The efforts made by Governments and Humanitarian Organizations were beneficial resulting in a decrease in infant deaths by approximately 50% over 30 years. However, infant mortality rates still represent 79% of total mortalities in 2019.
WHAT should we do GLOBALLY?
A Call to Action and a Request for Continuous Support
– Developing enhanced prenatal care, including psychosocial support, education and health promotion.
– Expanding and improving home visiting programs.
– Reinforcement and development of the interventions as employing more midwives; empowering mothers, families and communities on Maternal and Neonatal Health issues by providing ease of access especially in African regions.
– Tackling infectious diseases such as HIV, Anemia, Malaria specially in African regions to reduce mother-to-child transmission and increasing infant survival rates.
– Promoting healthy lifestyle.
Work jointly with community leaders, government, trade unions and employers to understand health challenges and to offer pregnant women sufficient comfort.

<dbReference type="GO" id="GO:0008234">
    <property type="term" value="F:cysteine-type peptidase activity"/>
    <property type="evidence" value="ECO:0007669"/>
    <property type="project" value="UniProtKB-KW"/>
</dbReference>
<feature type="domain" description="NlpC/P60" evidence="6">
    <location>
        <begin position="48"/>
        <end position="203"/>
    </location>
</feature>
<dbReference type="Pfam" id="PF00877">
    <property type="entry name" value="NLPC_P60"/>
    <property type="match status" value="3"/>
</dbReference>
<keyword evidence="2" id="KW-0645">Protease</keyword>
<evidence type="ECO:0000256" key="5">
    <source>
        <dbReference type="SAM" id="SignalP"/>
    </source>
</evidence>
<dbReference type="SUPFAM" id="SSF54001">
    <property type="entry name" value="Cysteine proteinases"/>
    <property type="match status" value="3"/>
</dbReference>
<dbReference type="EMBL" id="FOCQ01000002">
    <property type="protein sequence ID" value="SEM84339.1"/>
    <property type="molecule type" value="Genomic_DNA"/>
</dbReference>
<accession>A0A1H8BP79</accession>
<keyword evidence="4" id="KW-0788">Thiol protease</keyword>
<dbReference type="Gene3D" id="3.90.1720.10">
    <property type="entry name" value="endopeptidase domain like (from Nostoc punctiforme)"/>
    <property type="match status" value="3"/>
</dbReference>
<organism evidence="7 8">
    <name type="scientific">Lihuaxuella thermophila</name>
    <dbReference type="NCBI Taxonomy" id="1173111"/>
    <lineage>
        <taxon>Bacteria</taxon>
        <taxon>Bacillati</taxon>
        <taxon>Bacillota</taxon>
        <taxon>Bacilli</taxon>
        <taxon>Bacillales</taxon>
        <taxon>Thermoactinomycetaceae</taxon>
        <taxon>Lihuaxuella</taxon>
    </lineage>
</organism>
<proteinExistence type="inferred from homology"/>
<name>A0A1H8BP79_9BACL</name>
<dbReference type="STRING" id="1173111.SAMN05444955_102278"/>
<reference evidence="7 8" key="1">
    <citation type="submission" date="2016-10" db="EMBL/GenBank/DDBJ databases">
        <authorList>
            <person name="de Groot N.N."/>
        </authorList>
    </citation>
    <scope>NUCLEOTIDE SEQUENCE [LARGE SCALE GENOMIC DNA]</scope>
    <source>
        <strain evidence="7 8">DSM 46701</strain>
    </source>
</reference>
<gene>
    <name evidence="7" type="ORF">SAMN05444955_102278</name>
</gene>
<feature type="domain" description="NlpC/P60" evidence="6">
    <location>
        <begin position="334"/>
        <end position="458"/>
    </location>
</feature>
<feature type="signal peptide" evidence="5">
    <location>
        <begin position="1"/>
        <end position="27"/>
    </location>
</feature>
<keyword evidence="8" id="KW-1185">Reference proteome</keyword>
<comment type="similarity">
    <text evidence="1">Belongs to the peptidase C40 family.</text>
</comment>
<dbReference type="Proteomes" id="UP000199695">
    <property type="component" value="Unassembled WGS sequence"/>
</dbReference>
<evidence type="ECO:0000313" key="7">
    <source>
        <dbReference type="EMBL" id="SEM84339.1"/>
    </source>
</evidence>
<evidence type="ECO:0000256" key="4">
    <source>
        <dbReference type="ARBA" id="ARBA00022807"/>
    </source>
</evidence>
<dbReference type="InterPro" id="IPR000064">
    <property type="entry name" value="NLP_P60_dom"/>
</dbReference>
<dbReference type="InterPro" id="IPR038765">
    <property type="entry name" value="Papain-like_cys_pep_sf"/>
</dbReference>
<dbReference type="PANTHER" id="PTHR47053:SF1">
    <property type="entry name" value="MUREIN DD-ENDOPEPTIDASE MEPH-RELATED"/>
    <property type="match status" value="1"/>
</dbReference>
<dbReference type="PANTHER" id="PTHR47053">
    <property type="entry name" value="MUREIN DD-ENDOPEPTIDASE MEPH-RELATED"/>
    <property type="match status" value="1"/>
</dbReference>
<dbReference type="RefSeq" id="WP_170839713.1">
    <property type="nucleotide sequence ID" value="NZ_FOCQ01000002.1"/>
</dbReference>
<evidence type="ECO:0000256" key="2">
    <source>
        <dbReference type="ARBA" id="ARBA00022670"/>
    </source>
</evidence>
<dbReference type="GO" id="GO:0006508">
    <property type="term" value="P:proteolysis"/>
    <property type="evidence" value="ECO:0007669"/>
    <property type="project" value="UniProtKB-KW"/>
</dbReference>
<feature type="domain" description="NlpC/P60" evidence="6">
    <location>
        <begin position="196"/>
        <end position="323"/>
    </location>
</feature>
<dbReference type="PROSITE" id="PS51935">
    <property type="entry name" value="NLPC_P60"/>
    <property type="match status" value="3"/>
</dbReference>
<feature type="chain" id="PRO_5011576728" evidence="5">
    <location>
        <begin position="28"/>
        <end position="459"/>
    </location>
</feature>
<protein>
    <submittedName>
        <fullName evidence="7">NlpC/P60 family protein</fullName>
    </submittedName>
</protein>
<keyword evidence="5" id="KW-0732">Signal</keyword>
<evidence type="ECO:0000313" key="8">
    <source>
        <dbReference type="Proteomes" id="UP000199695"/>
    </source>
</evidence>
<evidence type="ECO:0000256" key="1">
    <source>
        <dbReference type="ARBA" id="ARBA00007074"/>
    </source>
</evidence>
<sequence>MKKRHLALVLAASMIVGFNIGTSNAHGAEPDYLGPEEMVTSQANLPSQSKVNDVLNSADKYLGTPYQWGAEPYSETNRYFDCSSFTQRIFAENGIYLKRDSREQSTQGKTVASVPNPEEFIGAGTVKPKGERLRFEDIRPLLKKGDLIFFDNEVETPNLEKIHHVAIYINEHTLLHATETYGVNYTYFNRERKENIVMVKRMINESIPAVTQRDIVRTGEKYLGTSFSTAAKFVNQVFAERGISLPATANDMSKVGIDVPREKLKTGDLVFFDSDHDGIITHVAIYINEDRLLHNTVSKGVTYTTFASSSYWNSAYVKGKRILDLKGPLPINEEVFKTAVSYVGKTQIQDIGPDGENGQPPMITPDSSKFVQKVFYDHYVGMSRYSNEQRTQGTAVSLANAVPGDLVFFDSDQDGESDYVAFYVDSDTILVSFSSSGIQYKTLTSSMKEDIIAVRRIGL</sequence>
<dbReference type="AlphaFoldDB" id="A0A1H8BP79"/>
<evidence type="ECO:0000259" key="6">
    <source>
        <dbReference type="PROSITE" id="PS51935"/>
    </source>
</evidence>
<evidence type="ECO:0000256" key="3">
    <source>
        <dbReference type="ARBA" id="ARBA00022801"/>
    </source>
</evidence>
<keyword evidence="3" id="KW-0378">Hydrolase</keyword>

WHAT should we additionally do to African regions?
We were very concerned about the infectious diseases that highly affect Infant Mortality Rates.
We noticed in the following graph that as health expenditures increased, infant mortality decreased. So we decided to seek additional funds to support the health system. Then, we analyzed the types of expenditures spent on health, we found that External funding is too low representing only 11% of total Health Expenditures.
Seeking for additional funds from External Sources would be a good idea for increasing health expenditures hence decreasing infectious diseases and increasing survival rates in Africa.